You will undoubtedly already have processes and procedures in place for infection control, and these should be kept together and consulted regularly at this time. Review these practices with the current outbreak in mind – are they robust enough? Go over them with staff if necessary, to ensure they understand what steps will be taken. In addition to hopefully providing some peace of mind, this makes sure that you are prepared and ready should the worst happen.

It also gives you a chance to review and refine your procedures, as well as check that the chemicals you use are the most effective for the job. Finally, it also provides a centralised place, should you have to self-isolate and another member of staff pick up responsibility for this.

6. Reuse your spray bottles

At present, one of the issues suppliers are feeding through is that there is a worldwide shortage of spray-top bottles.

Many suppliers are telling us that, while they are struggling to keep up with demand, they are perfectly able to keep producing the chemicals needed for cleaning. However, the lack of plastic spray-top bottles means that, while you may not be able to get your usual ready-to-use bottle, you will be able to get larger containers of what you need, which can be decanted into spray bottles. In addition to helping you keep stocked up, larger containers often offer better ‘per use’ costs.

It’s important if you do choose to decant from large containers into smaller bottles to ensure that your bottles are clearly labelled to prevent the wrong chemicals being used when cleaning.

As always, all chemicals and cleaning products should be stored in a safe, secure place, such as a lockable cleaning trolley.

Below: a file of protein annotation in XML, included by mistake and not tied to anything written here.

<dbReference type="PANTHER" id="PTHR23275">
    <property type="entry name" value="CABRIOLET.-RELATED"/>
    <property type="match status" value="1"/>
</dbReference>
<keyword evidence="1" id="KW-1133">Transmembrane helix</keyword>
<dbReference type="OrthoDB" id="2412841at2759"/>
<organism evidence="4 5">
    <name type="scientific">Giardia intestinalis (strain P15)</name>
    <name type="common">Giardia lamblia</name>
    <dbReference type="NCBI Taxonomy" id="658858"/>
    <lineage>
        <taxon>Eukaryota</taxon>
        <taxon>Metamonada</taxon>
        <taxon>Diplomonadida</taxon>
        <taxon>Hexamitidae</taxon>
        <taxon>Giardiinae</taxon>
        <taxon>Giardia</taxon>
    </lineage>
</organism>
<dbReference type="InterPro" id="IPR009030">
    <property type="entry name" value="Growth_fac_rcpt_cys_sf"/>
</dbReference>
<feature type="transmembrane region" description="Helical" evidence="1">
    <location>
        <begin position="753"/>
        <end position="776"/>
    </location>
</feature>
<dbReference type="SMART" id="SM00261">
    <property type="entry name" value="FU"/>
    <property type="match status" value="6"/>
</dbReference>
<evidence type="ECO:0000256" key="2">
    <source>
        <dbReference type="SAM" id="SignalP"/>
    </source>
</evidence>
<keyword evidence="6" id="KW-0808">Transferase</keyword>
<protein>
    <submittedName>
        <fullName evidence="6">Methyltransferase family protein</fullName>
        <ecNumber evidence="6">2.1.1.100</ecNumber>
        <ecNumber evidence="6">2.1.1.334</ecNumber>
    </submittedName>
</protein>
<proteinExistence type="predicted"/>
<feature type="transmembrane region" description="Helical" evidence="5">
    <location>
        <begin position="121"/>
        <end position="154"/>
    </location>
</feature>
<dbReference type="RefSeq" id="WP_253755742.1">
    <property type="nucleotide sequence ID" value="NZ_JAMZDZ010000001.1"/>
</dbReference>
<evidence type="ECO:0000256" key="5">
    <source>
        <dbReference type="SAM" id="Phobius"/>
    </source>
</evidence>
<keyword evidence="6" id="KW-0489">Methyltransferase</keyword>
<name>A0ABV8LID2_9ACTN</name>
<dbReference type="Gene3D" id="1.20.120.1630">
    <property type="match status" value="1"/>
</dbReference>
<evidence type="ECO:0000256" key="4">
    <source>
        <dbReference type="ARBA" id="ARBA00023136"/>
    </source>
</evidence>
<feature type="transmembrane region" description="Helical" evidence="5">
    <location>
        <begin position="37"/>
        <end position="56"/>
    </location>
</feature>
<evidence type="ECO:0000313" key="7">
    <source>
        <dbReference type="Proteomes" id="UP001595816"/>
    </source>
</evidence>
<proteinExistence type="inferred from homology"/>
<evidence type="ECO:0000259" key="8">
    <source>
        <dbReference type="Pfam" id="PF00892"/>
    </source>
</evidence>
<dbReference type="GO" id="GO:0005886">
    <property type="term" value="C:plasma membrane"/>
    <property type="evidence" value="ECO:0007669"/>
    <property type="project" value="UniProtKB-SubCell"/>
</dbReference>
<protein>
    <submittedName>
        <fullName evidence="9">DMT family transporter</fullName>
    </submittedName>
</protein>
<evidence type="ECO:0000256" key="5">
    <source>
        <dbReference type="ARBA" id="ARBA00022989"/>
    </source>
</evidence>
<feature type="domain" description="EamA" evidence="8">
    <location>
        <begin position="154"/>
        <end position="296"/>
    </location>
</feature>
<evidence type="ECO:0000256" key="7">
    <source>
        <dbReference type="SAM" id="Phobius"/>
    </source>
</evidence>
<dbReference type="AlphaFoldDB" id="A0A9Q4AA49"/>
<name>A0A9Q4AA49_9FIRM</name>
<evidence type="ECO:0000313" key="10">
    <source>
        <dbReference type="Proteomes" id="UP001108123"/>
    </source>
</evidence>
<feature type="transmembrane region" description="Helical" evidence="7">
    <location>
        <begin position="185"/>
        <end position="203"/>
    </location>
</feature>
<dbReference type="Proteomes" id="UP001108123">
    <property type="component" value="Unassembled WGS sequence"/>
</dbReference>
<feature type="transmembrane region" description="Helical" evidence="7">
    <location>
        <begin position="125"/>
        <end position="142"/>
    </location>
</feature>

Ben Kilbey is Business Development Manager at Spearhead Healthcare. Email:

What ways are you finding to ensure best practice infection control during coronavirus? Share your tips and experiences and leave feedback on this article below.

About Ben Kilbey

Ben Kilbey is one of the key business development managers at Spearhead and has been an invaluable member of staff in developing Spearhead’s infection control plans and accompanying range of cleaning chemicals. Over the last five years, Ben has visited hundreds of care homes to advise them on best practice, how to deal with outbreaks and to help support care environments however he can.

Related Content

Future funding: The Infection Control and Testing Fund

When tomorrow comes: Life after coronavirus

An untapped resource: How to use volunteers

Staying connected

Knowing your options: Financial support during COVID-19

Keeping compliant in the face of change

Inside CQC

Getting care workers through COVID-19

Practical steps for recruiting during coronavirus

Notify of
Inline Feedbacks
View all comments

Caring for Care Workers. Donate to The Care Workers’ Charity and make a difference Donate